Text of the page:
Chapter 6 Summary

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Last Updated on May 5, 2015, by eNotes Editorial. Word Count: 1402

Skeeter

One hot September morning, Skeeter treks to the mailbox at the end of their drive and finds a letter addressed to Miss Eugenia Phelan. It is from the senior editor at Harper & Row Publishers, Elaine Stein. She tells Skeeter she is impressed at her ambition at wanting to...

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Skeeter

One hot September morning, Skeeter treks to the mailbox at the end of their drive and finds a letter addressed to Miss Eugenia Phelan. It is from the senior editor at Harper & Row Publishers, Elaine Stein. She tells Skeeter she is impressed at her ambition at wanting to work for such a prestigious company with absolutely no experience. She recommends that Skeeter take whatever job she can find at her local newspaper and, in her free time, write about anything that disturbs her—“particularly if it bothers no one else.” Underneath the typed letter is a handwritten note offering to look at her writing and give her advice because someone once did the same for her. Skeeter runs back to the house and is immediately inspired to begin typing a list of things she finds disturbing. After she mails the letter the next day, she realizes she probably wrote things she thought the editor would like more than injustices that truly interest her.

Two days after she received the letter, Skeeter enters the door to the Jackson Journal building for an appointment with Mr. Golden. When she called, she said she was interested in any available position and was surprised at how quickly they asked to see her. The receptionist is less than professional, and Mr. Golden looks in every way like a small, mean man. After Skeeter hands him her resume and sample articles from school, Mr. Golden edits her work with a red pencil as they talk. In between making “violent red marks” on her work and telling her she should have had more fun at college, Mr. Golden tells her he guesses “she’ll do.” He hands her a thick file of papers and tells her Miss Myrna has gone crazy; all Skeeter has to do is write the answers like she does and no one will know the difference. Confused, Skeeter has no idea who Miss Myrna is and asks the only question she can think to ask—how much the job pays. He tells her eight dollars a week. She is still dazed at it all, but Mr. Gordon thinks she is holding out for more money and increases the amount to ten dollars. He will give her nothing if he does not like her writing style, and copy is due on Thursdays. Skeeter has just gotten her first job.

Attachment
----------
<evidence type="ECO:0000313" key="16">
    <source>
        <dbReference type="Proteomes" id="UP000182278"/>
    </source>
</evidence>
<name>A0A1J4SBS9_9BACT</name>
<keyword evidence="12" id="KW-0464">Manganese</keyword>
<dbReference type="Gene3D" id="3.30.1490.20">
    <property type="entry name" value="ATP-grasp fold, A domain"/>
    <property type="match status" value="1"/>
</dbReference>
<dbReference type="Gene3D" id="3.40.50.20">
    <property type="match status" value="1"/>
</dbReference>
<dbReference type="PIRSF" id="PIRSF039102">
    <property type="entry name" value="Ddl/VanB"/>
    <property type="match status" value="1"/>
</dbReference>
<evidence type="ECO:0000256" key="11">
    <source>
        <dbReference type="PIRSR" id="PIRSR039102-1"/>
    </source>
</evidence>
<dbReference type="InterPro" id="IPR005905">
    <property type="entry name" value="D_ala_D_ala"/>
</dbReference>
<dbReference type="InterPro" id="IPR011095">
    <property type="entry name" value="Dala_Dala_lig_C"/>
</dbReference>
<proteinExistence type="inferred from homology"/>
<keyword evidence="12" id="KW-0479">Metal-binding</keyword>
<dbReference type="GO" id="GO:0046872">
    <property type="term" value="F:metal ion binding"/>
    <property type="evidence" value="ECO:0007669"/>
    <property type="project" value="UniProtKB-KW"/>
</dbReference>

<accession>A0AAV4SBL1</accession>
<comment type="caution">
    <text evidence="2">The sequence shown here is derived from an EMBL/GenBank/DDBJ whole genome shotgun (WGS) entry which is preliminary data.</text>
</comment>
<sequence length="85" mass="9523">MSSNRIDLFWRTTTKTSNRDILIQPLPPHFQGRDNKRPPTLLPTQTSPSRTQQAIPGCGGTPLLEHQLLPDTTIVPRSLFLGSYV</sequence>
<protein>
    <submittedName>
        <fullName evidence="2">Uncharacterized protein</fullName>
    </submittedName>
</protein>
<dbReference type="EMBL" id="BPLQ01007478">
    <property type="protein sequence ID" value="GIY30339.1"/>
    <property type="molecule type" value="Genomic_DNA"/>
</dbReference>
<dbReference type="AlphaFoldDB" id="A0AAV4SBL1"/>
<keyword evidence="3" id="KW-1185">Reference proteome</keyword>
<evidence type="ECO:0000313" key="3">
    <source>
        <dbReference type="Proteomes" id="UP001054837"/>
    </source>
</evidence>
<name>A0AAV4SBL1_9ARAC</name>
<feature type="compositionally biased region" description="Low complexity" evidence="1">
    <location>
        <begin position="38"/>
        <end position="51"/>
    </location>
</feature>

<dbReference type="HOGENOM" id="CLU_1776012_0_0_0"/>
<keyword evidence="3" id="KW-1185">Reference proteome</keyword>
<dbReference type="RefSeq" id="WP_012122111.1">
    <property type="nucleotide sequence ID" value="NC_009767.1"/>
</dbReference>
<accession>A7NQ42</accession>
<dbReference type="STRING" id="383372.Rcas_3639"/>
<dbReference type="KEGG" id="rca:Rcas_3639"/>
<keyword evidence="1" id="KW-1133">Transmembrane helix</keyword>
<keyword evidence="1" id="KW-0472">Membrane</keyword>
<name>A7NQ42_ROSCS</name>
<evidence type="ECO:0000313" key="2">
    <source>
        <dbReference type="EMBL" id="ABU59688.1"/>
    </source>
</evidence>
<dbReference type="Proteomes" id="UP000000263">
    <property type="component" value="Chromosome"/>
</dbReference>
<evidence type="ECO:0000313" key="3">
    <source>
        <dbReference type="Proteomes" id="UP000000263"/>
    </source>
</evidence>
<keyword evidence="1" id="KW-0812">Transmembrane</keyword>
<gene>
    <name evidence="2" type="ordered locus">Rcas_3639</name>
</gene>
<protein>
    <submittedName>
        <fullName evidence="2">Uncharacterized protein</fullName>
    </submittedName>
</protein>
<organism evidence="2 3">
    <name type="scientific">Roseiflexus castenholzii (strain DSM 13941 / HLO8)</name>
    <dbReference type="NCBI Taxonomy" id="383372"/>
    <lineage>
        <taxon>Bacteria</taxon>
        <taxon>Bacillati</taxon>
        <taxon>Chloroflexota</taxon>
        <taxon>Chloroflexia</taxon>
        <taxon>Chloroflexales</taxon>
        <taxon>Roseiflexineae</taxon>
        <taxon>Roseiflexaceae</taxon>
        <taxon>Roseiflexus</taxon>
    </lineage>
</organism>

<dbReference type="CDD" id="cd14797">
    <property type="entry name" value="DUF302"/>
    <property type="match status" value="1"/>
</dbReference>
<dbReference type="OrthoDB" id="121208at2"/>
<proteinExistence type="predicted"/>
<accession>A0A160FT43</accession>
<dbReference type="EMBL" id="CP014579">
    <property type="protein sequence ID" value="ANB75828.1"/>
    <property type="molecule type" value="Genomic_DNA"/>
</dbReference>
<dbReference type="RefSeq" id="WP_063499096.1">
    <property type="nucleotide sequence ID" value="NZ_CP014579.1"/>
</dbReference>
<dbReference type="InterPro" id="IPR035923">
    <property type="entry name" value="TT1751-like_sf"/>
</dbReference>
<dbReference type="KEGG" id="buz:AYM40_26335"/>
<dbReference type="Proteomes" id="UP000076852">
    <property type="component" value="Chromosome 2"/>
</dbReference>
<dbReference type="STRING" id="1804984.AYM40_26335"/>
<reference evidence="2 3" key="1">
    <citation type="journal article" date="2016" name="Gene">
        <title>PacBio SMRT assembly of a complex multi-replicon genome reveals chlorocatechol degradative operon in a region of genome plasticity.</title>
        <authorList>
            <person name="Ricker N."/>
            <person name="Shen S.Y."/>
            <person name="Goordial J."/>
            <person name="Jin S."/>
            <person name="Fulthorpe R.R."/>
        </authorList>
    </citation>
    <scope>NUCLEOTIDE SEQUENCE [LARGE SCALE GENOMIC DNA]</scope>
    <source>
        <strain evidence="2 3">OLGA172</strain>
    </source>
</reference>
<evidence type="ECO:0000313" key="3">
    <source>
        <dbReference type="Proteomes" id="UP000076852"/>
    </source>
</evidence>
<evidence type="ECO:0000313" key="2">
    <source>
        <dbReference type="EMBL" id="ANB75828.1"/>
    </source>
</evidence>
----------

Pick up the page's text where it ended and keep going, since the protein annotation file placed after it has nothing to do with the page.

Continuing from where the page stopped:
Her mother is less than pleased (which confirms Skeeter’s instinct that she should not have told her about it) and asks Skeeter how she will manage to give advice about cleaning when she has never done it herself. She adds that Skeeter will never meet anybody sitting behind a typewriter. Skeeter makes it clear she does not want to be living here, with her; Mrs. Phelan is embarrassed to ask but wonders if Skeeter prefers women to men. If so, she has heard about a “special root tea”—Skeeter interrupts and assures her she does not “want to be with girls” as she storms up the stairs.

Skeeter decides she needs a professional to help her with this column (the first of which is due tomorrow), and she chooses Aibileen, Elizabeth’s maid. After lying to her mother about where she is going, Skeeter drives her mother’s Cadillac to her friend’s house. Hilly comes out of the bathroom, relieved to know that she is not sharing the room with a black person anymore. Skeeter assumes Aibileen now has her own bathroom in the garage. Hilly asks if either of them has heard where Minny Jackson is working; they both say no, and Hilly is complacent, believing her lies have kept the woman from being hired anywhere in town. Skeeter announces she has gotten a job at the Jackson Journal and her friends are thrilled for her.

Neither of them has ever read Miss Myrna’s column either. Elizabeth is surprised when Skeeter asks if she can speak with Aibileen. She finally approves as long as it does not interfere with her work. Right now, though, Mae Mobley is about to get up, and she does not want to take care of her daughter herself—and tomorrow is silver-polishing day.  Elizabeth begrudgingly says she can talk to Aibileen for a few minutes in the morning.